Power of abstraction

4 minute read


Abstractions and performance

Abstractions are useful for guiding thoughts.

Abstractions allow us to manage complexity and focus on high-level concepts rather than getting bogged down by intricate details. When programming, abstractions enable developers to create modular and reusable code by defining clear interfaces and encapsulating the inner workings of functions or objects. This not only makes the code more readable and maintainable but also facilitates collaborative development as different team members can work on separate components without needing to understand the entire system.

In mathematics, abstractions such as numbers, functions, and spaces allow for the exploration of complex ideas and theorems without being hindered by the specific properties of individual cases.

Category theory, often referred to as “the mathematics of mathematics,” takes the concept of abstraction to an extreme by focusing on the relationships between mathematical structures rather than the structures themselves. Categories are collections of objects and morphisms that adhere to specific composition laws. This turns out to be a powerful perspective that allows mathematicians to identify and study similarities between seemingly unrelated topics.

In programming this means that if at the end of the day we focus on performance the abstractions we work in should translate back to that. For example if what we’re working on ends up being data and the main blocker is the AoS vs SoA problem then either it should be solved for the abstraction, or the abstraction needs to allow to user to solve it.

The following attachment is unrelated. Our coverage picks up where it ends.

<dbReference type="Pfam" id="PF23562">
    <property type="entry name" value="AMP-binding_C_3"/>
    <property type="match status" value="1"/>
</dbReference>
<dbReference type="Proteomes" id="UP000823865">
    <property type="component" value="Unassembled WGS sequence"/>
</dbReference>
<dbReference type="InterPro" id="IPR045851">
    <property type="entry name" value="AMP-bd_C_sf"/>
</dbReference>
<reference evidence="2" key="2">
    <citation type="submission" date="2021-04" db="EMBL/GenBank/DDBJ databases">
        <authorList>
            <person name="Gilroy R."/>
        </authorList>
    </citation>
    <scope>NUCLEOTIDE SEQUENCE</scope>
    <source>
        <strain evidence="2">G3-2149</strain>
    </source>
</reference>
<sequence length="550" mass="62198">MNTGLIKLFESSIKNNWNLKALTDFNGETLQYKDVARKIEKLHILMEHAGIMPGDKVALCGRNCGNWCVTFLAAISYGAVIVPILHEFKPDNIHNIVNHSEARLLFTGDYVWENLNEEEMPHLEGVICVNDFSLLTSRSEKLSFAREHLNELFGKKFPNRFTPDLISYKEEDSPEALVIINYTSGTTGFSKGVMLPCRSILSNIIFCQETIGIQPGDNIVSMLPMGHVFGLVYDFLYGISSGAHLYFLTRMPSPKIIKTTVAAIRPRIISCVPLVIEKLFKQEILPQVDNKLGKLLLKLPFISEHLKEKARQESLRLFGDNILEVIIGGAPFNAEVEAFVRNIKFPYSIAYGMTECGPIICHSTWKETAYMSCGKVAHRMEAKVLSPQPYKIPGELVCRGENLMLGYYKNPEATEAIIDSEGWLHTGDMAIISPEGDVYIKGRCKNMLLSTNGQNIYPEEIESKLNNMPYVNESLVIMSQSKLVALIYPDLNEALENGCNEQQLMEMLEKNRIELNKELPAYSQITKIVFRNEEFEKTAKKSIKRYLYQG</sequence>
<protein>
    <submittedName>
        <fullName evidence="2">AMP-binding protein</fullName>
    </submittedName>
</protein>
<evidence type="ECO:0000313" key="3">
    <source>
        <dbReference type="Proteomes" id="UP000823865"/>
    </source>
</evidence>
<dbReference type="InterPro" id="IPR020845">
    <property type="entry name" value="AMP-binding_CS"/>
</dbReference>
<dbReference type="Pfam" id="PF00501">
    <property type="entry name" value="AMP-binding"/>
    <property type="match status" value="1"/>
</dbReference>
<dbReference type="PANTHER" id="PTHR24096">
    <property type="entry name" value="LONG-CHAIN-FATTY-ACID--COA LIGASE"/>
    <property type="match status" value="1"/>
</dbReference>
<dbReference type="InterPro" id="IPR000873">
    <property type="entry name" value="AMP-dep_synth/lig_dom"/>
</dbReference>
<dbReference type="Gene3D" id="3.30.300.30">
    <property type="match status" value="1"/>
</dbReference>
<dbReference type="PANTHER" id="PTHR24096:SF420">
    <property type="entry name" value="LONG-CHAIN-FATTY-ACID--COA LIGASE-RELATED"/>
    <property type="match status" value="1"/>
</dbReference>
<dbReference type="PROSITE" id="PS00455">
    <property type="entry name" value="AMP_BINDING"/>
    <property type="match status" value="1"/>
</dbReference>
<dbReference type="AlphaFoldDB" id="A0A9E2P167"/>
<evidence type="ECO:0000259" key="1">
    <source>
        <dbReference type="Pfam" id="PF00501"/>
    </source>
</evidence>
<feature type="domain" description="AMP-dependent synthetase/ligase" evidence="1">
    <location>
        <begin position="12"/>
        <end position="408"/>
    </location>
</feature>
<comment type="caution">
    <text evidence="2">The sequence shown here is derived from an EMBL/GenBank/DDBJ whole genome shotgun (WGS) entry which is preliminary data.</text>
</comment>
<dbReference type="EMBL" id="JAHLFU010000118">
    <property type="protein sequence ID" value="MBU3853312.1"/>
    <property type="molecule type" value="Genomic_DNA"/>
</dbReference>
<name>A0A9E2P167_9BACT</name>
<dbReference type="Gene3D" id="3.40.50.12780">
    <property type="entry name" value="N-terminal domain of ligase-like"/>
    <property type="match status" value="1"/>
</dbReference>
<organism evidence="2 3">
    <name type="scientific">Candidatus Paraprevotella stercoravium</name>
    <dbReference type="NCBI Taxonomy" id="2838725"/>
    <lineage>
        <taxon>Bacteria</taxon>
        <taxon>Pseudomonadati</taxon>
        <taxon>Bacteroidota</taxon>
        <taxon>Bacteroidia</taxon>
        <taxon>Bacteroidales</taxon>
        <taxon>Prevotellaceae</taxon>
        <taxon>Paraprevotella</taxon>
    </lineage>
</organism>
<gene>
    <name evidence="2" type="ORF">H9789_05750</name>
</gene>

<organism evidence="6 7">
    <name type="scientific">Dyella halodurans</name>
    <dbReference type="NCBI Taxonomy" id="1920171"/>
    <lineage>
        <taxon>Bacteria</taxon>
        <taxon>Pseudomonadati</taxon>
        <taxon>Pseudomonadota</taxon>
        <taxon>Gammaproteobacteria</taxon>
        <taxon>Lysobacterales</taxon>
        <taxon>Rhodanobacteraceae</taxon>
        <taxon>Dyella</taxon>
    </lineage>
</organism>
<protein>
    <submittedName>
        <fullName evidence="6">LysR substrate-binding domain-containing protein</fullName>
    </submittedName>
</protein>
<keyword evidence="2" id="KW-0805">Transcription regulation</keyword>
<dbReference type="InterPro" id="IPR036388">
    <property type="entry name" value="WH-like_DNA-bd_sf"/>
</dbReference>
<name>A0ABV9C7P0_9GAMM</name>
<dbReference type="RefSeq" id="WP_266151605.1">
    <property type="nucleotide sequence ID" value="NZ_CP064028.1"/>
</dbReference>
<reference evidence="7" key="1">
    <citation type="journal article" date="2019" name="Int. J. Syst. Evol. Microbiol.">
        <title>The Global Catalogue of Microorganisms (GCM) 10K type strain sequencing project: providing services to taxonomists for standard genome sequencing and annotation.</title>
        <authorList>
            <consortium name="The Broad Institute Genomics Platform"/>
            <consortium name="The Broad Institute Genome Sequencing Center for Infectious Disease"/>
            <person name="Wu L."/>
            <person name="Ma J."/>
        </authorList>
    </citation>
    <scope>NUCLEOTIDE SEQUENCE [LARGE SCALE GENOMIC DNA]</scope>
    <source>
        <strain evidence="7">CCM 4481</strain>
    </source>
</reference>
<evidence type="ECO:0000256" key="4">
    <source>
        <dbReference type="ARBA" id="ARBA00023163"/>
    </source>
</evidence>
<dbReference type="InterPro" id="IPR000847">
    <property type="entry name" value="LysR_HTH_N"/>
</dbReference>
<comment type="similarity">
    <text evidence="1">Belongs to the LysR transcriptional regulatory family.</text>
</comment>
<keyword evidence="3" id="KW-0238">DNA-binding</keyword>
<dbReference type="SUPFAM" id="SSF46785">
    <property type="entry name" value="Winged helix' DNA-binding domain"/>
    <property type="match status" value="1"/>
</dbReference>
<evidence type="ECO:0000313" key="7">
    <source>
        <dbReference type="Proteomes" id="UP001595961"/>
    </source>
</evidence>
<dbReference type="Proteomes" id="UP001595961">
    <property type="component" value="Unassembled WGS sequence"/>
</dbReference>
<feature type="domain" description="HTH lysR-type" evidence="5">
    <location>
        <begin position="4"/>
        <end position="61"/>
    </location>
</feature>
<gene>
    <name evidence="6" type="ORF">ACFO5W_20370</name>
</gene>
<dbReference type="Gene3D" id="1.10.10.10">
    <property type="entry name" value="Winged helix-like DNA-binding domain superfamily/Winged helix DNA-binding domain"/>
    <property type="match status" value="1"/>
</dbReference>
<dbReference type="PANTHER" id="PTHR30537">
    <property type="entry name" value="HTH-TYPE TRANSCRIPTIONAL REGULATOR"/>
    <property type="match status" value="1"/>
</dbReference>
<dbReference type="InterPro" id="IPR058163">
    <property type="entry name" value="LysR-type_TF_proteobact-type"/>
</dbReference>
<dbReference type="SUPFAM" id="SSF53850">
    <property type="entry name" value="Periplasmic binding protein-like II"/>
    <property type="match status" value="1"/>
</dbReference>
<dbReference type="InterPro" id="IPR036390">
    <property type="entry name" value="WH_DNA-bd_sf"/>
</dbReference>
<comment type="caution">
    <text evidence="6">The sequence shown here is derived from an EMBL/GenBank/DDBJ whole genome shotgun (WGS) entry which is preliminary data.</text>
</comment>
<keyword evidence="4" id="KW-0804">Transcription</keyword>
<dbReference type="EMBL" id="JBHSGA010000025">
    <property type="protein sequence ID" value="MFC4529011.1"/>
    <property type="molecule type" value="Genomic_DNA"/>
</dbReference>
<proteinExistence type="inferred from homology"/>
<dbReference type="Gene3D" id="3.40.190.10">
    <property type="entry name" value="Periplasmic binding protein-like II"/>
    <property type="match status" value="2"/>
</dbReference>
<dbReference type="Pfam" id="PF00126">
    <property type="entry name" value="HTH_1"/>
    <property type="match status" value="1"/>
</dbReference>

Optimizations should always be pushed to the extrema. I.e we should do optimization at the low level (SIMD, cache, math primitives) or we should do it at a high level (exposing parallelism at a high level, ensuring that we don’t do more work than we have to). My experience is that trying to optimize at the middle layers is a terrible idea and usually ends up with subpar performance and system.

This idea of abstractions can be extended to other areas too of course. At Pasqal one of my principal projects was Qadence. The idea there was that we wanted to free up our algorithm researchers time by building things into the framework they work in, and to have this standardized so that it would be easier to move between code-bases. This was extra important as we wanted to move things from one paradigm (“digital quantum computing”) towards one that was better suited for the hardware that the company would be able to release in the coming years (“Analog” and “Digital Analog” quantum computing).

In this case the optimizations were three-fold. One was the hardware itself, out of bounds for me. The other two were native differentiability at a high level, and custom numerical backends (also differentiable). Comparing to my early days at Qu & Co / Pasqal what is rather fascinating is that now it takes us mere seconds (in Python!) to run experiments that would have taken a couple of days back then. Zero percent of that performance gate was achieved by low-level optimization as our numerical backends are most certainly inferior to the ones we used back then. (Ignoring the hard work by the PyTorch developers of course!)

I did make one great mistake with Qadence though, which was to largely ignore the middle. As the project matured the shortcuts taken in the middle ended up causing great engineering costs and poor developer experience. Making it harder to modify means it’s also become a bottleneck for performance as it’s harder to optimize the full stack. Luckily others were keen to sort that out and we’ll release a v2 of Qadence where this middle-layer will be greatly improved.

One thing which has bothered me about quantum computing after working on emulation with tensor networks is that once there is a presence of structure the problem tends to be exposed to tensor network methods and other cleverness. Abstractions, and their compositions, is inherently structured. Even if the threat of the tensor network theorists will have a limit as systems get bigger it’s still a concern. I see it as a sign we’re not pushing the system to the maximum.

Perhaps there is an analogy here to the AoS vs SoA problem…